ORDER BY b.used_ublk DESC

V$SESSTAT provides another view, a who uses the undo kind of view, but we must avoid to get lost in the maze of Oracle statistics and focus on just one: Undo change vector size, which will accumulate the bytes of undo used during the session lifetime. Following query is designed to pinpoint who is having a high undo activity.
SELECT a.sid, b.name, a.value
FROM v$sesstat a, v$statname b
WHERE a.statistic# = b.statistic#
AND a.statistic# = 176    <-- Which stands for undo change vector size
ORDER BY a.value DESC 

Good luck with your UNDO-eating monsters...

Nov 25th 2011: I have updated these scripts, please read Who is using your UNDO space? Improved Script"

You may be interested on Exadata related posts, if so then below is a list of them:

My steps to implement Exadata Hybrid Columnar Compression (EHCC)

Add to Technorati Favorites

Subscribe to Oracle Database Disected by Email

Follow IgnacioRuizMX on Twitter

Thursday, April 24, 2008

Honey, I shrunk the indexes - Part 2

Ver este articulo en Español

How to pick the perfect candidates

Warning: index compression may change execution plans and affect performance, try this on a test database and check if application SQL and PL/SQL code execution improves.

Not every index must be compressed, sometimes compression will give minimal space reductions, that don't compensate the overhead incurred. But how do we know that?

I may suggest two approaches:
1) Size oriented
2) Access frequency oriented

Size Oriented

Let's start with size oriented picking, saying: the bigger the elephant is, better results will get when on diet.

I've used a script like this to get my list of candidates for shrinking:

substr(segment_name,1,20) as index_name,
bytes, blocks, extents
FROM dba_segments
WHERE owner = '{write here the owner}'
AND segment_type = 'INDEX'
AND extents > 63 <---this you may change order by bytes desc;
After running above script, you'll get a listing like this:

-------------------- ---------- ---------- ----------
PROD_NAME_IX 524288 64 8
PRD_DESC_PK 327680 40 5
SYS_C009603 131072 16 2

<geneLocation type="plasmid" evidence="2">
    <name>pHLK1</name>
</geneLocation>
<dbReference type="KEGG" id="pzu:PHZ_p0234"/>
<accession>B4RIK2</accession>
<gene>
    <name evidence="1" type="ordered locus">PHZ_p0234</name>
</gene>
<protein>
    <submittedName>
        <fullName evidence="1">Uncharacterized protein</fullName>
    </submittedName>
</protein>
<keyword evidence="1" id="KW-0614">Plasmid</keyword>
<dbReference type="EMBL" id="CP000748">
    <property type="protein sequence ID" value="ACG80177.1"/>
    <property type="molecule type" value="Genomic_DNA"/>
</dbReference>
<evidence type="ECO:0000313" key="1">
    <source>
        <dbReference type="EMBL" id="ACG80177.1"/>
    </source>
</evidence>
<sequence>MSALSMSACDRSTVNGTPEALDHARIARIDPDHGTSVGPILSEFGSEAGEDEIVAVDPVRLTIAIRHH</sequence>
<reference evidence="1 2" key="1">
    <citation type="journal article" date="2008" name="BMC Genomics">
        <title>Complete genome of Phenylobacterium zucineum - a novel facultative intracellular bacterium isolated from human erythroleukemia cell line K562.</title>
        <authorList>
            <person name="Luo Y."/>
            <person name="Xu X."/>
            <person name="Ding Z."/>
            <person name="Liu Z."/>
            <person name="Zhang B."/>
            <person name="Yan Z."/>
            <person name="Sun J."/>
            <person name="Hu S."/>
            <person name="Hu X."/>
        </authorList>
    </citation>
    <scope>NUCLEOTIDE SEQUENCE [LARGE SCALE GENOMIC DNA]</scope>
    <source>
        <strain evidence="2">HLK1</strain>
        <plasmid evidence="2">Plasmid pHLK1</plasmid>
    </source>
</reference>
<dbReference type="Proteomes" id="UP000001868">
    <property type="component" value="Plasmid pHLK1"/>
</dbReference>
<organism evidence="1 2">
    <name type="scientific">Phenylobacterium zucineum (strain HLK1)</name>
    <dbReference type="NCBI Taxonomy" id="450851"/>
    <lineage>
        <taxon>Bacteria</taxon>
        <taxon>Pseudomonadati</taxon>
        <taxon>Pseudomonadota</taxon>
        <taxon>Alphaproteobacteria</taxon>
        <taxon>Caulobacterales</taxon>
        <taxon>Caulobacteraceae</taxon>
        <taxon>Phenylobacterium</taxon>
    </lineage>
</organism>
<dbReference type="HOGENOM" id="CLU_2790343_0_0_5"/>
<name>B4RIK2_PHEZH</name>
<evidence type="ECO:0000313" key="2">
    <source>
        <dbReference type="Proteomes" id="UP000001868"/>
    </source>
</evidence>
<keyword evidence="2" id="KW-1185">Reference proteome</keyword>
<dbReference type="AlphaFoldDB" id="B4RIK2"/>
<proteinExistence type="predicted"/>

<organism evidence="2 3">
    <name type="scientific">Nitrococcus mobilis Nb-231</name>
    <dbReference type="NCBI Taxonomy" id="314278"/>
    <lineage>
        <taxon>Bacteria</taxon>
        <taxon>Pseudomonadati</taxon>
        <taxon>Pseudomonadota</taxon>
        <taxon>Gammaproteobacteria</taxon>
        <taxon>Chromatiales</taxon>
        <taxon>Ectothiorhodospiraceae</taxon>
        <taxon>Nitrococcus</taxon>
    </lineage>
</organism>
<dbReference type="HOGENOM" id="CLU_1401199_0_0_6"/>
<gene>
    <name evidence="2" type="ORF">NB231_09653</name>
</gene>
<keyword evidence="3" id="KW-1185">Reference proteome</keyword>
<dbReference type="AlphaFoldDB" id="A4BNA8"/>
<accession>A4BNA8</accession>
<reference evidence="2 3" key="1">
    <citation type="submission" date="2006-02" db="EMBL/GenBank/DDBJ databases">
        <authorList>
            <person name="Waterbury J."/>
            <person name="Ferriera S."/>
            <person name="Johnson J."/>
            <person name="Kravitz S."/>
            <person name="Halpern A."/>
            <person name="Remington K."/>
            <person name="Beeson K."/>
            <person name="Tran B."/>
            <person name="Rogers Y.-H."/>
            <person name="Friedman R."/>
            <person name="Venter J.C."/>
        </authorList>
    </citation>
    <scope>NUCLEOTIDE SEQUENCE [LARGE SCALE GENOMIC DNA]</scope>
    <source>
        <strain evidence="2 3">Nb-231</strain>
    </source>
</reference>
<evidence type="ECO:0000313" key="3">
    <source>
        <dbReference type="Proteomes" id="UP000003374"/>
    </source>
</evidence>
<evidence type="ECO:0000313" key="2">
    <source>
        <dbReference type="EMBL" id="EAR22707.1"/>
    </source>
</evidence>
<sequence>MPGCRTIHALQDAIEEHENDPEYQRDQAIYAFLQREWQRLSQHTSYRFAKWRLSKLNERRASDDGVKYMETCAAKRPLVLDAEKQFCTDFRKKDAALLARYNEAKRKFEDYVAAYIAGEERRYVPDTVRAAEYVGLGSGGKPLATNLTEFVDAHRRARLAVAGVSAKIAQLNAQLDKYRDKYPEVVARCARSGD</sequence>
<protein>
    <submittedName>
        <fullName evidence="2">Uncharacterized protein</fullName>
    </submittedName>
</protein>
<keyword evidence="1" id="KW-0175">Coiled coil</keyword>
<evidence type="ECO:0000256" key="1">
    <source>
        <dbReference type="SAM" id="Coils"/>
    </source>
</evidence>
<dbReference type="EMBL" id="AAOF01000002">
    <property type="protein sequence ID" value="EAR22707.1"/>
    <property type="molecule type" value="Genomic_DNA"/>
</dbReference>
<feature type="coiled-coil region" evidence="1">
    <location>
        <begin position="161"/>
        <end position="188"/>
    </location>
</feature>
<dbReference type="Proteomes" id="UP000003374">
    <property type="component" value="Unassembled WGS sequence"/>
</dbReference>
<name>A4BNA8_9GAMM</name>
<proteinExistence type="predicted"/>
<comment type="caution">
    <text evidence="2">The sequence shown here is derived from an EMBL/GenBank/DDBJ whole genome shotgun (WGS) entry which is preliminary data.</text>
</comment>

SYS_C009607 65536 8 1
SYS_C009606 65536 8 1
SYS_C009602 65536 8 1

Now you have to forecast the best compression ratio for your index, and there is a feature very accurate for doing so: ANALYZE the index.

Despite the fact that analyzing tables or objects have deprecated the statistics purpose (one of them), we may use this sentence to test structure. Following command and a quick query to INDEX_STATS will show us if the selected index is a best fit, which compression order to choose and expected size reduction:


Index Analyzed

FROM index_stats
WHERE name = '{index_name}';

The resulting value OPT_CMPR_COUNT is the value you specify for COMPRESS {n} clause, and OPT_CMPR_PCTSAVE is the "expected" compression ratio for that value. All other values from INDEX_STATS are present figures.

Then your sentences may look like this:



SQL> CREATE INDEX owner.index_name ON {table_index_clause}
2: TABLESPACE {Tablespace Name}
4: {other storage clauses};

Second approach: Access Frequency

For this we're going to need the help of two important views: V$SEGSTAT(9i and up) and ALL_OBJECTS. We need V$SEGSTAT because that dynamic view will show us valuable statistics regarding logical reads/writes or physical reads/writes. Following script is proposed as an aid to find the top used indexes within a schema.

SELECT a.object_name, b.statistic_name, b.value
FROM all_objects a, v$segstat b
WHERE a.object_id = b.obj#
AND a.owner = '{your schema owner here}'
AND a.object_type = 'INDEX'
AND b.statistic_name = 'physical reads' <-- You may change this for physical reads direct ORDER by b.value desc
Above query will give you a list of candidates for compression, now you have to apply the ANALYZE and check if there are good space reductions that 'may' correspond to less IO.

Jump to Part III Honey, I shrunk the indexes - Part 3: Index Compression is good or evil?

View starting post: Honey, I shrunk the indexes - Part 1

Add to Technorati Favorites

Ver este articulo en Español

Subscribe to Oracle Database Disected by Email

Follow IgnacioRuizMX on Twitter

Thursday, April 10, 2008

Honey, I shrunk the indexes

Ver este articulo en Español


There is an Oracle feature that may provide savings in space and IO, have you heard of "index key compression"? well, this feature is with us since 8i, but for many, it's obscure or unknown.

Despite the 10g storage management optimizations, always there is gain from index maintenance. If you do index checks regularly you're a good DBA... but if you don't, better take care from now on.

Adding the gains from index rebuild or shrink, you may consider compressing some well-picked indexes, for which the space savings and IO reductions overcome the slight(?) cpu overhead it causes. I wrote a question mark after 'slight' because we will try to estimate that cost in the short term.

I'll propose this starting questions:
* How do you use index key compression?
* What are the first sight results?
* How to pick the best candidates for compression?
* Index compression is good or evil... or both?
* What is the benefit/cost after the shrinking?
* What are the "inside" results or how to analyze the effect on my present queries?